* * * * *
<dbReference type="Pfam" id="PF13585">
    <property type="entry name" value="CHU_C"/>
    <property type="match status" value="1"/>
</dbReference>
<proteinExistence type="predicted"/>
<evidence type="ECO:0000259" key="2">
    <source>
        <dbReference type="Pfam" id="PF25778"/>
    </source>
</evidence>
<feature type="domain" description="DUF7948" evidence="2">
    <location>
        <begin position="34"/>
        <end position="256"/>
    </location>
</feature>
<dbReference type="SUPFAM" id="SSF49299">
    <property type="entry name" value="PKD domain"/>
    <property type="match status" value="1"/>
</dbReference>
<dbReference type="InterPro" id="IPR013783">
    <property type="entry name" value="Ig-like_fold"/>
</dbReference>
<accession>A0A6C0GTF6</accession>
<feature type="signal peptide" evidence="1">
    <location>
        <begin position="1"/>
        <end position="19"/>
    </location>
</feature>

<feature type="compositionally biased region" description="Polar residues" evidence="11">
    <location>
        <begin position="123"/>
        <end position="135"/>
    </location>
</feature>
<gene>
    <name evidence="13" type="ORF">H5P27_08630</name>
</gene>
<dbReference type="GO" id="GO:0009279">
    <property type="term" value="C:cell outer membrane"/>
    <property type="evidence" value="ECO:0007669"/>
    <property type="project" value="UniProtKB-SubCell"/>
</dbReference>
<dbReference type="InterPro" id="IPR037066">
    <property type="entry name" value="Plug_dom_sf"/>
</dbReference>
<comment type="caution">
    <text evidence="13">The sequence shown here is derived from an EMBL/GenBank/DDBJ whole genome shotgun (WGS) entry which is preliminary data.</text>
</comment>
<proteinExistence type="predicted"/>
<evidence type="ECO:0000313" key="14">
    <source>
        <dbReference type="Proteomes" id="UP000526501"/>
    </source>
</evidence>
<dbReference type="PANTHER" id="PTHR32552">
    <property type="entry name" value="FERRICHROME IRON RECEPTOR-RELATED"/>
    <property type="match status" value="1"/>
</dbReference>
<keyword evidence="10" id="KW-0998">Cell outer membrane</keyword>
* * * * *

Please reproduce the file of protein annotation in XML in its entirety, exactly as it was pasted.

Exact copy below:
<dbReference type="Pfam" id="PF13585">
    <property type="entry name" value="CHU_C"/>
    <property type="match status" value="1"/>
</dbReference>
<proteinExistence type="predicted"/>
<evidence type="ECO:0000259" key="2">
    <source>
        <dbReference type="Pfam" id="PF25778"/>
    </source>
</evidence>
<feature type="domain" description="DUF7948" evidence="2">
    <location>
        <begin position="34"/>
        <end position="256"/>
    </location>
</feature>
<dbReference type="SUPFAM" id="SSF49299">
    <property type="entry name" value="PKD domain"/>
    <property type="match status" value="1"/>
</dbReference>
<dbReference type="InterPro" id="IPR013783">
    <property type="entry name" value="Ig-like_fold"/>
</dbReference>
<accession>A0A6C0GTF6</accession>
<feature type="signal peptide" evidence="1">
    <location>
        <begin position="1"/>
        <end position="19"/>
    </location>
</feature>

<feature type="compositionally biased region" description="Polar residues" evidence="11">
    <location>
        <begin position="123"/>
        <end position="135"/>
    </location>
</feature>
<gene>
    <name evidence="13" type="ORF">H5P27_08630</name>
</gene>
<dbReference type="GO" id="GO:0009279">
    <property type="term" value="C:cell outer membrane"/>
    <property type="evidence" value="ECO:0007669"/>
    <property type="project" value="UniProtKB-SubCell"/>
</dbReference>
<dbReference type="InterPro" id="IPR037066">
    <property type="entry name" value="Plug_dom_sf"/>
</dbReference>
<comment type="caution">
    <text evidence="13">The sequence shown here is derived from an EMBL/GenBank/DDBJ whole genome shotgun (WGS) entry which is preliminary data.</text>
</comment>
<proteinExistence type="predicted"/>
<evidence type="ECO:0000313" key="14">
    <source>
        <dbReference type="Proteomes" id="UP000526501"/>
    </source>
</evidence>
<dbReference type="PANTHER" id="PTHR32552">
    <property type="entry name" value="FERRICHROME IRON RECEPTOR-RELATED"/>
    <property type="match status" value="1"/>
</dbReference>
<keyword evidence="10" id="KW-0998">Cell outer membrane</keyword>